I think it's all down to organisation as well; I definitely have to do a lot of organisation of my different equipment and tools. Everything has to be Brailled, like my pencil crayons, paints, watercolours and chalks, so I can know which mediums are which and also which colours are which! I have, in the past, put the wrong colour somewhere and had to try and make it work! I wasn't able to see the colour properly and just had to go with it. So there are surprises with my visual impairment but you've just got to work with it!

VI Talk: You said before that you do a lot of campaigning and you've recently been in Brussels, haven't you? Do you want to tell us more about that?

Kimberley: Sure! Myself and another person from the young person's campaigning network that I'm a part of, Envision, were personally requested to go to this event - myself because of my interest in social media and technology, and the other young lady because she's originally from Spain and is very good with languages. So it was in conjunction with the European Blind Union and they set up a two-day event at European Parliament in Brussels called a High-Speed Bling Date event. It was where MEPs, journalists and researchers are matched to their 'dates', who are blind, and we would then demonstrate some of the difficulties that we face - using interactive objects to show them how hard it is to use LED and touch screens, manufactured goods and services, websites and apps.

VI Talk: Wow, that sounds really interesting!

Kimberley: It was, it was fantastic. I was so glad that I went! It was a really wonderful event and hopefully we did showcase that we really need a strong European Accessibility Act.

VI Talk: Yes, awareness is so important isn't it?

Kimberley: It is, yes!

VI Talk: So, really exciting this bit, you were recently nominated for an award, weren't you?

Kimberley: I was! With Henshaws Society for Blind People.

VI Talk: And you got the award, didn't you?

Kimberley: I did! I'm so happy I just couldn't believe it. I was told that I was nominated for 3 of the awards on the night but then I found out that I wasn't actually the finalist for those awards - but then the big surprise of the evening was that I was a finalist for the main award of the evening, which was the Gillian Lawrence Award, and as soon as they read my name out that I'd won I just burst into tears. I just couldn't believe it! I was so happy and everyone was just so wonderful; I couldn't stop hugging everyone! It was just fantastic to be recognised for everything that I do for Henshaws and all of the achievements and how much I've changed as well. About a year and a half ago there's no way that I would have even been able to do this interview! I was so shy and so reserved and now you can't shut me up!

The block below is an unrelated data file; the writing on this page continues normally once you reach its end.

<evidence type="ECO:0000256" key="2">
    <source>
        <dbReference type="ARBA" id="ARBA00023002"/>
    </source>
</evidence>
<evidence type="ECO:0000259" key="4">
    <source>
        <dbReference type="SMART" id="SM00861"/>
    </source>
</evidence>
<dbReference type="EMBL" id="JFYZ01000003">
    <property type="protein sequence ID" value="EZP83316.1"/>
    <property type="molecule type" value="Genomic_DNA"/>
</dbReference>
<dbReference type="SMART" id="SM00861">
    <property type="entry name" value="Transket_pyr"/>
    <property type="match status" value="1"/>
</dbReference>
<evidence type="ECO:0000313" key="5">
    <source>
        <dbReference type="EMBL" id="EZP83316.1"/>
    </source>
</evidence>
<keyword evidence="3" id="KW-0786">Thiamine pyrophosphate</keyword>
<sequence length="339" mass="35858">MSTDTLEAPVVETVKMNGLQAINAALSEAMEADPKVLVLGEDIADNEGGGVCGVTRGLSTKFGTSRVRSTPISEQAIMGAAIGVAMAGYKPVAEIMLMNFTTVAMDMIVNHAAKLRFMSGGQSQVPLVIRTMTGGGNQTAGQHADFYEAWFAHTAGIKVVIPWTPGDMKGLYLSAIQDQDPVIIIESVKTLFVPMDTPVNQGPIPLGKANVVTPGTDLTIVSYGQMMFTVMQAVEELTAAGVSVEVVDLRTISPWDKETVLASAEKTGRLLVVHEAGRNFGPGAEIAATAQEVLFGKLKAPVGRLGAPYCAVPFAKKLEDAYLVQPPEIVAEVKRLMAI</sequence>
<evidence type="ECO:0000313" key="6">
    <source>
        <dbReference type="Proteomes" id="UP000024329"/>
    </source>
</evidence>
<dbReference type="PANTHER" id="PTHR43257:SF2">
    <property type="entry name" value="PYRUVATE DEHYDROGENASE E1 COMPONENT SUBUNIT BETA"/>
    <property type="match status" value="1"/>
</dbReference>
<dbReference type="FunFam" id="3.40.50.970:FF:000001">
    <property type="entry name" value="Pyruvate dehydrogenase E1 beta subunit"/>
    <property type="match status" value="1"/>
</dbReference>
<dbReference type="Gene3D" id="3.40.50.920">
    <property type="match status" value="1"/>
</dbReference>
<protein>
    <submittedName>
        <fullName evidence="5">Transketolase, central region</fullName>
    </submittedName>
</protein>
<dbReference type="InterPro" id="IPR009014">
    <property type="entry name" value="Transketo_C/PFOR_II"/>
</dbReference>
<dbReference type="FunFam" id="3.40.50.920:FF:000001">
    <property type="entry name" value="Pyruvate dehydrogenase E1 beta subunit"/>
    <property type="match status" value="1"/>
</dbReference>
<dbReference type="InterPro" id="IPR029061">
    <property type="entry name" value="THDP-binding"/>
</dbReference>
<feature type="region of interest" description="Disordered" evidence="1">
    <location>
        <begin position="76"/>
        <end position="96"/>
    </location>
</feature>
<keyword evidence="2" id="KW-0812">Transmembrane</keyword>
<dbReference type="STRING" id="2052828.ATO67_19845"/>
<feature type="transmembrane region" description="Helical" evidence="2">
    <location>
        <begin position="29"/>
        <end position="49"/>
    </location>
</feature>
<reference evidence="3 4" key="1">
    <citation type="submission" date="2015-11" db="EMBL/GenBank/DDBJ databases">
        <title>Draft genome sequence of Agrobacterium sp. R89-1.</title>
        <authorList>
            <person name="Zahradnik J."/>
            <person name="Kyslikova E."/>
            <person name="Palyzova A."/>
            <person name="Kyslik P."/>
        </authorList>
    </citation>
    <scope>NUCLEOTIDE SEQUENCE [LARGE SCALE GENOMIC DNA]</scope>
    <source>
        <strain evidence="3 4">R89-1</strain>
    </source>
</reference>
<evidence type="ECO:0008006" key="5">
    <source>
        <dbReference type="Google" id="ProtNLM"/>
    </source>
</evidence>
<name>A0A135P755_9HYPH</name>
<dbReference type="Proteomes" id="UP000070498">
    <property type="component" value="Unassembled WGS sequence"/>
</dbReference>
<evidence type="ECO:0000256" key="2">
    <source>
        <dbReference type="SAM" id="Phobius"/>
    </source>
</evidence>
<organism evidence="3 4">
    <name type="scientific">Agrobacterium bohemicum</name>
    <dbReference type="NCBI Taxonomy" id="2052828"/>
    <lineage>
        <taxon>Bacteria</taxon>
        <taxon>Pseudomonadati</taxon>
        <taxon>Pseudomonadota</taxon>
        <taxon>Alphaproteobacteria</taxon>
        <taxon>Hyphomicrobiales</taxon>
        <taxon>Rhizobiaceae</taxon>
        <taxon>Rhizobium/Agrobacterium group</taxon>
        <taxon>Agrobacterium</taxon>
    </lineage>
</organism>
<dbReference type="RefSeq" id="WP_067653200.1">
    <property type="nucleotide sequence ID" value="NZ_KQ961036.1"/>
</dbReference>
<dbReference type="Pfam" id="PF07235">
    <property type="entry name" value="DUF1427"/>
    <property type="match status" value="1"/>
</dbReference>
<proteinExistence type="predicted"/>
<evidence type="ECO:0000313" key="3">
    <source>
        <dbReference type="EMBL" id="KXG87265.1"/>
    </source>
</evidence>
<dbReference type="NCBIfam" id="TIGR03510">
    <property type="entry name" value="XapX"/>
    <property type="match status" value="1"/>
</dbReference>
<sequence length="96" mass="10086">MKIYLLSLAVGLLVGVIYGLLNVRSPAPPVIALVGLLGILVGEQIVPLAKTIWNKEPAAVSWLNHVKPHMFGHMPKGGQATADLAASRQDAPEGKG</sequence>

VI Talk: You also just about to embark on a completely new venture next week. Do you want to tell us about that?

Kimberley: Yes, definitely! So excited! I have just been matched to my Guide Dog, she's tiny, tiny, tiny as I'm tiny myself. She's absolutely gorgeous, she's called Tami and she's a gold Labrador-cross-Retriever. I got the news 2 days before my birthday, and I got to meet her the day before my birthday - so it felt like the best gift ever. We start training next week on December 1st. She's my first Guide Dog and I'm just so excited for this next chapter of my life to start being more independent, going to places on my own, and using public transport. I just cannot wait!

VI Talk: Aww, it's fantastic - so exciting when you get your first dog!

Kimberley: I know!

VI Talk: I've had mine just 4 years and it's a completely new way of life. It opens so many doors. So, will you tell us how you get on in a couple of months?

Kimberley: Absolutely! I don't mind at all. I'm so enthusiastic about Tami and I love her to bits already. I can just tell it's going to be an amazing partnership and she's certainly the dog for me! So I'll definitely keep you posted!

VI Talk: Aww! Definitely do, we'll have to do an update when you've worked with her a little bit and see how it's going on. You can tell everybody what it's like to have a first Guide Dog. There will be people out there who will be umm-ing and ahh-ing as to whether it's the right thing for them.

Kimberley: I'd say definitely go for it! You don't know until you try and it can only do good things for you - so definitely give it a go!

VI Talk: Aww, you sound so excited!

Kimberley: I am really excited!

 VI Talk: You were telling us before we started recording that you also have started working with the survivors of the Holocaust?

Kimberley: Yes, it's for the Holocaust Memorial Day Trust and it's the next project that I'm working on in my illustrating career. Obviously i's the end of the year and I'm no longer the RNIB's Illustrator of the Year - they're now running the contest for the new one, so I've already had quite a few offers to expand my career and start doing some other different projects.

One of the e-mails I received was from the Holocaust Memorial Day Trust and I had the opportunity to Sabina Miller who is 92 years old from Poland, who now lives in London and has done since the War ended. It was just an incredible opportunity to speak with someone so inspiring and so positive! We did that meeting so I could then translate her story into an illustration to then be presented and exhibited at an exhibition in London. This will be on the Holocaust Memorial Day on 27th January, so I'm in the process of getting my piece finished now. I believe that Stephen Fry has just joined the campaign while he met with another survivor, so he's really spearheading it and getting a lot of media attention.So it's quite exciting, definitely!

VI Talk: That's brilliant! So, what does the future hold for Kimberley? As if you haven't got enough on your plate! But what are your goals and what do you see for the future for yourself - because you're still very young!